New $17 million Japan-funded project aims to address grain storage deficit and increase export of critical agricultural goods to international markets
To address the impacts of the war in Ukraine on the global agricultural sector, the Food and Agriculture Organization of the United Nations (FAO) has launched a new $17 million project to help Ukrainian farmers save the upcoming harvest in July-August while ensuring export of critical agricultural goods to international markets.
Funded by Japan and implemented jointly with the Ministry of Agrarian Policy and Food of Ukraine, the project aims to restore grain storage capacity and functionality of supply chains from harvest to export as well as maintain productive capacity of Ukrainian farmers to enable continued future productions.
“Ukraine’s farmers are feeding themselves, their communities and millions more people around the world. Ensuring they can continue production, safely store and access alternative markets to sell their produce is vital to secure food availability, protect livelihoods, strengthen food security within Ukraine and ensure other import-dependent countries have a steady and sufficient supply of grain at a manageable cost,” said Rein Paulsen, Director of the FAO Office of Emergencies and Resilience.
Ukraine is one of the top-five global grain exporters, supplying more than 45 million tonnes of grain yearly to the global market. According to the Ministry of Agrarian Policy and Food of Ukraine, due to the blockage of Black Sea ports, the country still has 18 million tonnes of last year’s cereals and oilseeds harvest in stores waiting for export. Alternative rail and river routes cannot make up for the lost exports through maritime transportation and bottlenecks along new, potential supply chains that have yet to be resolved.
This season Ukraine is expecting to harvest up to 60 million tonnes of grain. But the lack of export does not allow for the opening of available storage space for the new harvest, since 30 percent of the available capacity of granaries still remain filled with last year’s harvest.
“Within the new Japan-funded project, FAO will address storage deficit by providing the polyethylene grain sleeves, grain loading and unloading machinery to the smallholders and a variety of modular storage containers to the medium-sized producers and associations. Support will be provided to the farmers from ten oblasts of Ukraine: in the east, centre, south and north of the country,” said Pierre Vauthier, Head of FAO Ukraine Country Office.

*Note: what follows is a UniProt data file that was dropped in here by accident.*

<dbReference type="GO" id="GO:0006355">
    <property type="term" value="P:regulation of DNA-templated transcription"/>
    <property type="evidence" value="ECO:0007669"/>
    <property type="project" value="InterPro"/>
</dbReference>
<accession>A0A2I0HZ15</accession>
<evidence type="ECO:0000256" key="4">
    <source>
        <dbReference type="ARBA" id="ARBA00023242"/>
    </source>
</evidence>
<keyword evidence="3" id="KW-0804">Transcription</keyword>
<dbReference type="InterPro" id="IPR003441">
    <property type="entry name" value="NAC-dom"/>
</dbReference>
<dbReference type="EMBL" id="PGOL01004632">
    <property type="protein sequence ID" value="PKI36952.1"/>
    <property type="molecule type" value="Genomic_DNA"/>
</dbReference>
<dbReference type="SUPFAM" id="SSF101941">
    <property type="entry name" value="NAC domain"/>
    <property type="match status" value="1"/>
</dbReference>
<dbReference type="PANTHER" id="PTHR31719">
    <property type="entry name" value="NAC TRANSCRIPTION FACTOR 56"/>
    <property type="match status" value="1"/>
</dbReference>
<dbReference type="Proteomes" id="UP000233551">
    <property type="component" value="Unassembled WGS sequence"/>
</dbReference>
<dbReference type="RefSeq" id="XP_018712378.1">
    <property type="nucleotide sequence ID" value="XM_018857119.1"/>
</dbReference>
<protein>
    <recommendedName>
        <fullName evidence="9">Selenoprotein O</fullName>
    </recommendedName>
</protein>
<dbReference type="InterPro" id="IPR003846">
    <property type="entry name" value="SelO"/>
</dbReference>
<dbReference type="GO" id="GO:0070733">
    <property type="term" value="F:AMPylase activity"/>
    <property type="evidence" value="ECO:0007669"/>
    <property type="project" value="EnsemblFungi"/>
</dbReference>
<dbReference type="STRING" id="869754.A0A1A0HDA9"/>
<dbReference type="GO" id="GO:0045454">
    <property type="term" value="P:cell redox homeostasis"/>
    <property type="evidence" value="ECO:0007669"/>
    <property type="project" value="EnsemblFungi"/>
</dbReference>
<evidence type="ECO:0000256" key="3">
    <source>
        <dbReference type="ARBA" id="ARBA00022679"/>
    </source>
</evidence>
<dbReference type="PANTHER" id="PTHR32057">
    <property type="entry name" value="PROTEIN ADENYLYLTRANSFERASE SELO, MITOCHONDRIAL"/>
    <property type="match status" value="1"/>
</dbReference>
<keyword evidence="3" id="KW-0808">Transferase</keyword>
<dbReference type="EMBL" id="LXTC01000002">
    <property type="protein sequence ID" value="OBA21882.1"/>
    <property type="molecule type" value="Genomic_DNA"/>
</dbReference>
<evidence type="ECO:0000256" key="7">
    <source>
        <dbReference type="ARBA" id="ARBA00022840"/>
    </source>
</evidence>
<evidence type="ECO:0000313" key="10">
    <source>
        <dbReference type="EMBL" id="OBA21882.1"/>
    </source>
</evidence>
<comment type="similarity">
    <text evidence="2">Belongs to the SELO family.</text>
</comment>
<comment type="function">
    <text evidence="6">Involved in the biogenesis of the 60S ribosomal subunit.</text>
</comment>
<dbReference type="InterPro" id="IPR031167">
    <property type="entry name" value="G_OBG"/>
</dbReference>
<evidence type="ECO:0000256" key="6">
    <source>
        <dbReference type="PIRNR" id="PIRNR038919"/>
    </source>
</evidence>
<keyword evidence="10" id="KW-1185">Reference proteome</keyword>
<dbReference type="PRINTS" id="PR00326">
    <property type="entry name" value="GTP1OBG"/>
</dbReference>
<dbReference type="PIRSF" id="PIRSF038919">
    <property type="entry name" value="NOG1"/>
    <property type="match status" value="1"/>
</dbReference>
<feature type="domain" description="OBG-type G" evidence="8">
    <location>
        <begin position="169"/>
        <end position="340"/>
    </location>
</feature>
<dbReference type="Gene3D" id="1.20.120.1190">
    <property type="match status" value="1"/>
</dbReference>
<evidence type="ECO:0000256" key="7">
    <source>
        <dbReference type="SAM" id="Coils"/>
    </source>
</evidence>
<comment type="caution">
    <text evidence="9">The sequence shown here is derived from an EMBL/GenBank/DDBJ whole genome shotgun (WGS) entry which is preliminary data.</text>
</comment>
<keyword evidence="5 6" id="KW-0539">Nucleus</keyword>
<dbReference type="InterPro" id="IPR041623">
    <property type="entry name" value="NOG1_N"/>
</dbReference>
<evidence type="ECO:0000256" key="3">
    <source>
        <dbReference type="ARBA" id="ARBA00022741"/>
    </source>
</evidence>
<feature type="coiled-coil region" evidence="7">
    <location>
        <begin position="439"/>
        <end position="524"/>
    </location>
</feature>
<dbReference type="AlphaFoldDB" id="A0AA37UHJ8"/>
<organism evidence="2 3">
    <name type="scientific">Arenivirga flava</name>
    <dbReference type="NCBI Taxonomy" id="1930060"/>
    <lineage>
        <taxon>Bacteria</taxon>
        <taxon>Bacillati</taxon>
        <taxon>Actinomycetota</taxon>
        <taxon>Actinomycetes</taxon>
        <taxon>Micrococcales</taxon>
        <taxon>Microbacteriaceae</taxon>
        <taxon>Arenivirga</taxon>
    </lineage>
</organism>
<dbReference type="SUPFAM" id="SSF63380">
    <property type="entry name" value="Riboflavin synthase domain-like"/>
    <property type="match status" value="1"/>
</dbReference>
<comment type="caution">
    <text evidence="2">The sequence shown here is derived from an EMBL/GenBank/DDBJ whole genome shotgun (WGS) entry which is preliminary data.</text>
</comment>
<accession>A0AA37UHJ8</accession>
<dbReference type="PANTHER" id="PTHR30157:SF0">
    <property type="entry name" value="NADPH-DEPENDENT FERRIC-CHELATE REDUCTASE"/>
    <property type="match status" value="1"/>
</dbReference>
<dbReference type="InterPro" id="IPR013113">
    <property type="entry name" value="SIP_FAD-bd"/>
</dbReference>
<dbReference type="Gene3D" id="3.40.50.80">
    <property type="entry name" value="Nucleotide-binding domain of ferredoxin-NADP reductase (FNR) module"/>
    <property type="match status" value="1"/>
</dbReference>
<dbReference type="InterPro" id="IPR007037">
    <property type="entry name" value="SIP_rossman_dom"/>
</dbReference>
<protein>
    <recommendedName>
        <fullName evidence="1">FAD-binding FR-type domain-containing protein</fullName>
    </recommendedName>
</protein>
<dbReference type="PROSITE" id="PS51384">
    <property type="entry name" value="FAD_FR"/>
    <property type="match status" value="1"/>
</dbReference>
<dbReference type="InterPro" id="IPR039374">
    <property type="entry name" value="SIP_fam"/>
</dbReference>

In addition, the project will provide technical support to the Government to operationalize alternative transport routes for grain export and foster the rapid expansion of technical capacity of the Izmail laboratory. The facility will enable farmers to meet international standards including veterinary and food safety testing and certification.
FAO’s ongoing support to Ukraine
FAO has been operating in Ukraine since 2003 and since 2015 focused its activities on emergency support and development projects.
Following the start of the war, the Organization has developed and updated its Rapid Response Plan, calling for $115.4 million in funding to provide support to almost 980 000 small farmers and medium-sized producers through December 2022.
As of 29 June, FAO has already supported over 75 000 people with emergency agricultural support including distribution of seed potatoes and vegetable seeds and multipurpose cash assistance. An additional 44 000 people will be supported in the coming weeks to produce vegetables, cereal crops, milk, meat and eggs to feed themselves.
This is the second time Japan has contributed to fund FAO’s Humanitarian Response Programme in Ukraine followed by its first contribution in April 2022, adding up to a total of $20 million.
To date, with the additional funds from Japan, FAO has raised $30.4 million. The financial support has been also provided by Australia, Belgium, the CERF Rapid Response, the European Union, France, the Louis Dreyfus Foundation, Ukraine Humanitarian Fund and USAID’s Bureau for Humanitarian Assistance (BHA). With more contributions, FAO would be able to reach more people to bolster food production and improve the food security situation in the country.
Facts and figures:
- In 2021, 36 out of 55 countries with food crises depended on Ukraine and Russian exports for more than 10 percent of their total wheat imports, while some obtained almost the entirety of their wheat imports from Ukraine and the Russian Federation.
- According to the Ministry of Agrarian Policy and Food, export volumes for grains are normally at 6 million tonnes per month, whereas in 2022, only 322 000 tonnes in March, 970 000 tonnes in April, 1.2 million tonnes in May, and over 1 million tonnes in June have been exported.
- According to the State Statistics Service of Ukraine, as of 1 January 2022, the total storage capacity in the country was 75 million tonnes. Considering areas directly affected by war, only 60.9 million tonnes of storage capacity are currently available.
- As of 2 June, 14.2 million ha have been planted with spring crops – 19.4 percent less than last year, according to the Ministry of Agrarian Policy and Food of Ukraine
- Some 25 percent of crop producers lack the plant protection products they require.
- Household and commercial producers cannot access sufficient fuel for agricultural production and transportation. This lack of fuel availability may affect the July/August harvest of winter crops.
- Agricultural input prices are spiking, with an average increase of 40–45 percent in the price of seed, plant protection agents, fertilizers and fuel. In the upcoming seasons, producers may determine that standing crops are not profitable to harvest.
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